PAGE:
hasarder said...

And Partner just pointed out that this is a fine illustration of my point - that language changes meaning over space and time.

Garfield said...

I like ur post. Its nice point of view which I agree with. We should try to keep written english the way it is.

Late Starter said...

'Touché' comes from fencing, where the object is to get past your opponent's guard and hit him/her with the tip of your 'sword'. You then claim 'Touché. I think :o)

I agree about language - it mutates over time. 'Nice' used to mean 'precise' but has now lost that meaning entirely. It's worth holding the line over some things such as punctuation, where unnecessary errors can badly obscure meaning, but as long as a language remains broadly understandable we should be broadly hapy about that.

I can never get used to the Amercan expression 'yard' to mean 'garden'. To me 'yard' means a competely paved and rather scruffy area, like a 'builder's yard'. I used to pity them for having no grass ;o)

hasarder said...

So we've worked out where it comes from, and how it's used colloquially.
But what does the word touché actually mean?


My french dictionary says toucher is to touch. So touch with a 'sword', to touch on the point, to touch the truth...?

Late Starter - I had a problem with the English use of 'garage'. To us it's a place where you park your car. To my English housemate it was the place down the road, which we call a 'servo' or service station (or petrol station). Every time he said he was going to the garage I wanted to say, "but we don't have a garage at this house!"

Maegen said...

Then where do you park your car at your house? In the yard? teehee, kidding.

I love LOVE LOVE how languages change. I guess sometimes it's sad and a loss, particularly when it's being overrun by English (and let me just interject that as an American teaching in Europe, Brittish English is MUCH more common here! My text books have words I don't know sometimes!) I'll rephrase. I LOVE how English changes!

The part of America I'm from has a strong accent, and perhaps it's own dialect: southern. Some people think it's backward. Some people can't hear it with out thinking about the attitude, beliefs, problems, or stereotypes the South carries (or they carry toward the South). The truth is, Southern is one of the least changed uses of English in America. Where else is "kin" used? nowhere in America. Of course I can't remember other examples, but between vocabulary and pronunciation, I think you'll find that Southern is the most like British English of any American accent/dialect.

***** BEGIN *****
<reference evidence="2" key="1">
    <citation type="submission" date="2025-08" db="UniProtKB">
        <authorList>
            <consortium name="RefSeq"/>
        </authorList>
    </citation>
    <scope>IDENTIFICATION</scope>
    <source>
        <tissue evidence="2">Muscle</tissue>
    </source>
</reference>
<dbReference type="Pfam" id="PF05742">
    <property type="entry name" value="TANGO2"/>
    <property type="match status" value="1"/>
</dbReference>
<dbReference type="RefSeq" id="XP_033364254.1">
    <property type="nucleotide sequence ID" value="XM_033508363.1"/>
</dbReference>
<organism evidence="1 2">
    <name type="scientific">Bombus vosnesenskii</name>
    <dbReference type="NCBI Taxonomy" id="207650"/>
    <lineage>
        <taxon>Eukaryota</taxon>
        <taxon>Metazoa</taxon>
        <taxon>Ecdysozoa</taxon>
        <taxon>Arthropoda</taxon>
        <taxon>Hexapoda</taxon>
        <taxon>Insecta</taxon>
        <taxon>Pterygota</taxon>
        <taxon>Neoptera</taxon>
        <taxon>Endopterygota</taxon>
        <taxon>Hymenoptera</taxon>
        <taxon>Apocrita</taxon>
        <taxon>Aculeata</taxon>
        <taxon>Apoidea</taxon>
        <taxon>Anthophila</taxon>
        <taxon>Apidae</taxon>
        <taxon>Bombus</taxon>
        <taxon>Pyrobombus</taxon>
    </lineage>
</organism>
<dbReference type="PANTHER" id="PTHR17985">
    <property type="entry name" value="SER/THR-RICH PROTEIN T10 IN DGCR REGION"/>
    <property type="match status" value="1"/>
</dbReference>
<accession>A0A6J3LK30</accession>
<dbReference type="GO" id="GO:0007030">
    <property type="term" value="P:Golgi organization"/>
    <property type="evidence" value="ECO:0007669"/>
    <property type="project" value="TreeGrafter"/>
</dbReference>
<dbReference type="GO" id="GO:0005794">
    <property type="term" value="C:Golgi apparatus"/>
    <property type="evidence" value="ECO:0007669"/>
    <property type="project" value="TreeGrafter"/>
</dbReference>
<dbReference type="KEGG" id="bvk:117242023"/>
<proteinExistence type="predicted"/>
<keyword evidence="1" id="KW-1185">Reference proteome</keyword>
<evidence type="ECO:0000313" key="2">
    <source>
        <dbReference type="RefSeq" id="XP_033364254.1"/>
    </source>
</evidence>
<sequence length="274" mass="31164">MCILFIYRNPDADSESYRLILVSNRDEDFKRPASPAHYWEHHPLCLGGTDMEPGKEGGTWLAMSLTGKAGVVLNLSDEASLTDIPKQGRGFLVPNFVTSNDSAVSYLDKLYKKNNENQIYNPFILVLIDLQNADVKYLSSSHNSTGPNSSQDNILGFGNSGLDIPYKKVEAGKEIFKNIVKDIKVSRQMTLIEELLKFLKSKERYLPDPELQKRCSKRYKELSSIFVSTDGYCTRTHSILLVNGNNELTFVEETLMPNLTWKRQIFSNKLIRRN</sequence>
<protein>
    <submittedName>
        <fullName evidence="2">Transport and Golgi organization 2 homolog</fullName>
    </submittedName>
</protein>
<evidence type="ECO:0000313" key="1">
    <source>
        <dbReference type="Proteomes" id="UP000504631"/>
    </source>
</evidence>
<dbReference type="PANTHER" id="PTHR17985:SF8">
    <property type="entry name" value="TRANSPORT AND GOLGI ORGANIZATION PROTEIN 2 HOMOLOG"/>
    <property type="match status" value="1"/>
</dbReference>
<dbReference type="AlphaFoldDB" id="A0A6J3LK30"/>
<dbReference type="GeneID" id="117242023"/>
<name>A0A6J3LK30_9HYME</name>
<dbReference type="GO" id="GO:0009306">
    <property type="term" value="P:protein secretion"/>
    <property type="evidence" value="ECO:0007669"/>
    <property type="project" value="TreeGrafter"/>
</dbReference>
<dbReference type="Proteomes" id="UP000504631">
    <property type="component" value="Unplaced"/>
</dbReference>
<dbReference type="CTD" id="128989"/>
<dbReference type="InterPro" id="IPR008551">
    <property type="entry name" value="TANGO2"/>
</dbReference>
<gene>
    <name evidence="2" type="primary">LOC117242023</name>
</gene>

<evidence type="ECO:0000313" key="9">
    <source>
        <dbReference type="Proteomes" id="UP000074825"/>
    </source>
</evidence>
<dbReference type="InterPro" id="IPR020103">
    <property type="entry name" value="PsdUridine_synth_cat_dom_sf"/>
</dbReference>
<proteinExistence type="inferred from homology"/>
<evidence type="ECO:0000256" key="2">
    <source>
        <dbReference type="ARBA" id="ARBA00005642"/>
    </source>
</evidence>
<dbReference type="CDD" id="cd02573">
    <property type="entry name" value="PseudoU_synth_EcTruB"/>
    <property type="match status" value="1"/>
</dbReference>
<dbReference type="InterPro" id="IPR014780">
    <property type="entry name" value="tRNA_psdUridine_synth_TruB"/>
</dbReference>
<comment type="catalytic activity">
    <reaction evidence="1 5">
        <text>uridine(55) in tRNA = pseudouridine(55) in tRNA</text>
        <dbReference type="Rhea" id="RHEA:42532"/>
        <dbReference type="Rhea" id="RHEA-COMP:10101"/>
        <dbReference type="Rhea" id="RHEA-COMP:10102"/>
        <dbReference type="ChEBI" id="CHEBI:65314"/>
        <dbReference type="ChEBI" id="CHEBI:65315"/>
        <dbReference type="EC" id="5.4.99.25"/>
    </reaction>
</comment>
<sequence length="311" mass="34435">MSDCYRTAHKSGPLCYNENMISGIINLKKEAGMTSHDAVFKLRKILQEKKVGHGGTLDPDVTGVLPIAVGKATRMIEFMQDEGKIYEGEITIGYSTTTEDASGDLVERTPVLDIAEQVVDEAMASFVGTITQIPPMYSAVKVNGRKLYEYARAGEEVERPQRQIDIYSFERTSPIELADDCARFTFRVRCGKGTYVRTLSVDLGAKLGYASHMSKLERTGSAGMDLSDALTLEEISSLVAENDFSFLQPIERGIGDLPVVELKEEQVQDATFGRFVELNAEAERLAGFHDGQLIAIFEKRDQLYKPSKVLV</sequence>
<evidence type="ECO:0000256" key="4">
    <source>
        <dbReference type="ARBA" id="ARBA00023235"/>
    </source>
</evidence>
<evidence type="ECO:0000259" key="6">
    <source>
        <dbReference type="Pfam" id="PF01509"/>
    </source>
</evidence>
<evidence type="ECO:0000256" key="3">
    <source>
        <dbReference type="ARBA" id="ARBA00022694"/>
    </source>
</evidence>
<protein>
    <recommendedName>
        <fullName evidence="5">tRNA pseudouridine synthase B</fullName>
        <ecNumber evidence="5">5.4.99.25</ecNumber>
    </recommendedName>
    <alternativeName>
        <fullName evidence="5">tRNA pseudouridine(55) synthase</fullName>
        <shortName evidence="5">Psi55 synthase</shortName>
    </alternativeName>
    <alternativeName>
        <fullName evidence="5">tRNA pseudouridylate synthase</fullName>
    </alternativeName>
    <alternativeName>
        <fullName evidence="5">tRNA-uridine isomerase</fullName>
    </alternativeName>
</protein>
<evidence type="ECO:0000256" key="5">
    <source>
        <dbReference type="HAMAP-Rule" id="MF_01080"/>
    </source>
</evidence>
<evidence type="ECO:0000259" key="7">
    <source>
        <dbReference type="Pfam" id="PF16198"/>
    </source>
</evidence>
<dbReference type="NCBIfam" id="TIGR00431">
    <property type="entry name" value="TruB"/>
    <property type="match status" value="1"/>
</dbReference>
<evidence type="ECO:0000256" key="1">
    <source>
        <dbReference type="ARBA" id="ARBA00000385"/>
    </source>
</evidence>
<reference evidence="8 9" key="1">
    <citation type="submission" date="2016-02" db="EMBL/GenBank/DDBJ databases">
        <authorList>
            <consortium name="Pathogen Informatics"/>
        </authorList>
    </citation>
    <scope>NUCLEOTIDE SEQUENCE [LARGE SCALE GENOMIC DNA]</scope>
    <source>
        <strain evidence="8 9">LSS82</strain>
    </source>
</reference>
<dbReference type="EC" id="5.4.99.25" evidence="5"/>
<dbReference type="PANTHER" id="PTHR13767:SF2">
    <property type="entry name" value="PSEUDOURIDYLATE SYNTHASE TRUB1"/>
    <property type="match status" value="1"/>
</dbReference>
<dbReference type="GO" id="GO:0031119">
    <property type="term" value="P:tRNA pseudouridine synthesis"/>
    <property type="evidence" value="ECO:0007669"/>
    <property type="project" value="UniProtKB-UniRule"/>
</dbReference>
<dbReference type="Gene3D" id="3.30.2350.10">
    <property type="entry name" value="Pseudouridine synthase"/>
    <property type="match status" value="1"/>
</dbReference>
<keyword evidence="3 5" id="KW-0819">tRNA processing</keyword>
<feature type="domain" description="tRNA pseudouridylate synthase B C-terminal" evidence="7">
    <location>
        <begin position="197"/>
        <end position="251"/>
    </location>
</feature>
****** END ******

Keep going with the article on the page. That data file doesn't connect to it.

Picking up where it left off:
As long as cultures change, so will language. And as long as we can understand eachother langauage is doing it's job!

Kev said...

Me, an Englishman who lived in Australia for 12 years and now is back in the old country, who was married to am American and works in a bank with about 15 different nationalities. I love the way different English speaking cultures change the language and different nationalities speaking the language transform it too.

There are some great ways of expressing yourself in American usuage and in Australia usage that just make the queens English seem stuffy and inadequate.

Language is alive, and it is not interested in divisions like the queen's english. Grammar and spelling and the common understood use of language are important only so far as they allow a lot of different people using a form of communication find some common ground and connect. But everyone has to accept that even the common ground moves on as people use the language do.

Even some mistakes can create a poetic and charmingly different way of seeing an idea. I have a polish colleague who when she does not know a word works with the langauge to frame it. For example "Easter", which she could not remember the name of, became "Holiday with Rabbit", the sudden sound of the testing of the emergency tannoy at our workplace became "important voice from nowhere".

This is the language living differently too to my mind, even if it is someone learning the language trying to improve their vocabulary, and quite frankly I prefer her way of describing these things. Henceforth, I will always think of Easter as "holiday with Rabbit" because it makes me smile and is cheeky and fun, while the word "Easter" just feels like another noun.

Thanks for dropping by the blog by the way, sorry it took me so long to visit you back and I am glad I did, it not only is a fun and thoughtful blog, but it bring me back to the my second home Country, and the one I would rather be in right now, that grey old England